Harambe was shot and killed Saturday after a boy fell into the gorilla enclosure at Cincinnati Zoo.
A prosecutor's office says police are investigating the circumstances surrounding a 4-year-old boy entering a gorilla's exhibit at the Cincinnati Zoo and the animal being shot to death to protect the child. He added that a review is underway to determine any improvements that can be made.
On Sunday, a handful of mourners gathered for a memorial to the 17-year-old gorilla, Harambe. He hasn't been identified publicly. The USDA and Cincinnati Zoo didn't immediately respond Tuesday morning to requests for comment.
Many animal behaviorists have stood behind the zoo's decision. "Otherwise, Harambe wouldn't be dead".
A federal inspector warned the Cincinnati Zoo that the public could have been "at great risk" if two polar bears that escaped a behind-the-scenes holding area in March had gained outside access.
Mackay says he is annoyed when he sees parents arrive at zoos and let their children run free, sometimes to the detriment of the animals. The director of the zoo said the decision to kill the gorilla was the right one.
It has also been revealed that the pair of female gorillas who shared an enclosure with Harambe have been searching for him since his body was taken away.
In an interview with Boston television station WFXT, conservationist and television host Jeff Corwin suggested that the boy's family should shoulder some of the blame, saying "zoos aren't your babysitter". "I think it's very simple to figure that out". "I think this took time for this kid, this little boy, to find himself in that situation". "Ultimately it's the gorilla that's paid this price".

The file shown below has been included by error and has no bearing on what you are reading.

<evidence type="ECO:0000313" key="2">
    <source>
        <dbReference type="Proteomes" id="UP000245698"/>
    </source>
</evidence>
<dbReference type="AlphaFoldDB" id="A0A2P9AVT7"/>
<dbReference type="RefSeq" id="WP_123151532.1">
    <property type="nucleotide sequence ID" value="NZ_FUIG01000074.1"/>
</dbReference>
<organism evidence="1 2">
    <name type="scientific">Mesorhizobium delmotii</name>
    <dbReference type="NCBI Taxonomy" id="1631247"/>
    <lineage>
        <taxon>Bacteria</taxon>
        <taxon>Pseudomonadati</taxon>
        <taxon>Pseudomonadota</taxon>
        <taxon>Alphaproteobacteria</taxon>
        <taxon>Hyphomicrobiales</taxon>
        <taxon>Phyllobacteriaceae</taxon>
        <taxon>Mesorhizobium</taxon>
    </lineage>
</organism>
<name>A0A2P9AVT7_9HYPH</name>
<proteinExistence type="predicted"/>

"This lovely gorilla lost his life because the boy's parents did not keep a closer watch on the child", the petition declares.
Officials at the Cincinnati Zoo and Botanical Garden said looking back, they "would make the same decision" over again to shoot the 450-pound gorilla after a boy climbed over the stainless steel barrier and fell into the enclosure, said Thane Maynard, the zoo's director.
The Gladys Porter Zoo in Brownsville, Texas, where Harambe spent most of his life, said its staff is deeply saddened by the gorilla's death.
Was the zoo right to shoot the gorilla?
The alternative to killing Harambe would have been shooting him with a sedative. He said the gorilla was agitated and disoriented by the commotion after the boy fell. The child was originally thought to have climbed through the 38-year-old barrier, but upon further inspection, it was determined that he climbed over it, Maynard said.